I've just noticed that there are a bunch of notability guidelines for various subjects, but software is not in the list. Would it be worth having some guidelines as to what makes software notable? cojoco (talk) 10:02, 4 March 2010 (UTC)
I think this would make sense. Currently we have the strange situation that the German Wikipedia is much more inclusive for open source projects than the English one. In general I am opposed to relaxing notability criteria because it generally means that we get unverifiable articles. With open source software it's different because there is usually plenty of verifiable information to use for the article, just not of the kind that establishes notability per WP:GNG. Computer-related information is more likely to be found in not formally reliable online sources such as blogs, and less likely to be found in formally reliable offline sources. I believe similar problems even exist in parts of computer science.
Dwm is not the first case where we have come to a problematic deletion decision, and it is not the first time that we had the following problem (Foswiki was another recent case):
  • A piece of software is widely known as an important representative of its respective category. It is widely distributed as part of Linux distributions or such and is regularly and extensively discussed in "unreliable" sources.
  • An article exists uncontroversially in the German Wikipedia.
  • The English article is nominated for deletion.
  • A fan of the software who is not an experienced Wikipedia editor suspects evil machinations (e.g. Microsoft sockpuppets trying to keep the competition down) and mobilises other users or developers of the software. Many of these are also not familiar with our processes and arrive in large numbers at the AfD, disrupting our processes.
  • A number of Wikipedia editors close ranks to "defend the wiki" against the intrusion.
  • Due to the ensuing disruption, all arguments as to actual relevance, such as press articles about the software, are basically ignored. The article is deleted based on sociological problems, not notability problems.
To fix this problem, we should do two things:
  • Make sure that the special situation of free software (it's not just open source software that is affected, but also software that is free as in free beer) is taken into account when its notability is measured.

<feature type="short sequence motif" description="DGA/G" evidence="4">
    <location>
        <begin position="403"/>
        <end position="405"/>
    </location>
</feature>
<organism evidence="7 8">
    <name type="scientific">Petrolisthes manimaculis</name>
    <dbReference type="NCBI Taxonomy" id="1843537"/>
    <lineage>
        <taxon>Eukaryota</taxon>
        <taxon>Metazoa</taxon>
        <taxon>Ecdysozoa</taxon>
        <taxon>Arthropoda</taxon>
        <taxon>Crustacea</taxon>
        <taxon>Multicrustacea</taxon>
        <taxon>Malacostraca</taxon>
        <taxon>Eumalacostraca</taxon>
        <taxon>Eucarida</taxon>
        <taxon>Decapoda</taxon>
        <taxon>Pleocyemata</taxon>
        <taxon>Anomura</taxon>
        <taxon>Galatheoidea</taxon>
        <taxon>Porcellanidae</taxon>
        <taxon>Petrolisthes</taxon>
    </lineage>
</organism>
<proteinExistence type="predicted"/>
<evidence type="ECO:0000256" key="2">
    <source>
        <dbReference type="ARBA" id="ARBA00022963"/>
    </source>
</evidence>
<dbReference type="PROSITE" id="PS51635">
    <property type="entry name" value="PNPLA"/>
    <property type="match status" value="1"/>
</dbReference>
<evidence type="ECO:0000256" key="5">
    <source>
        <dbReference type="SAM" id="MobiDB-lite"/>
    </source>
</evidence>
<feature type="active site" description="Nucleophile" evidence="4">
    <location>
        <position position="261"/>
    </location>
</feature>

• Prevent as much as possible that some of those people most likely to become productive Wikipedia editors disrupt our processes in good faith and are alienated as a result.
For the second point, a special deletion template warning about the effects of off-site canvassing might help. Moreover, we probably need a variant of Template:Not a ballot that addresses the specific situation of open source software.
Regarding notability itself, here is how the German Wikipedia does it:

Judgement of software articles according to notability of its subject is often proposed, but is hardly every possible since the market is dominated by non-commercial programs (and pirated copies, which has the same effect on number of sold units). Therefore, whether an article is appropriate for Wikipedia is decided according to the article's quality.

However, there is software that really should not have an article, not even a good one, due to its lack of circulation. Indispensable for an article is media attention, e.g. in the form of literature, detailed test reports/reviews, serious comparisons or rankings, attention at professional symposia or non-trivial press coverage. All of these provide neutral content and indicate that the software is noticed.

Download or sales numbers or Google hits, however, are of limited value for judging recognition; very high numbers (> 1 million) can be an indication.
— Approximate translation from de:WP:Richtlinien Software
It's important to note that the German Wikipedia has explicit advice about what makes a good article on software, which this notability criterion is relying on. Hans Adler 11:02, 4 March 2010 (UTC)
This doesn't seem that different to the GNG. "Indispensable for an article is media attention, e.g. in the form of literature, detailed test reports/reviews, serious comparisons or rankings, attention at professional symposia or non-trivial press coverage." Are you saying that some people are treating the listed examples of media attention as not reliable? Yaris678 (talk) 12:55, 4 March 2010 (UTC)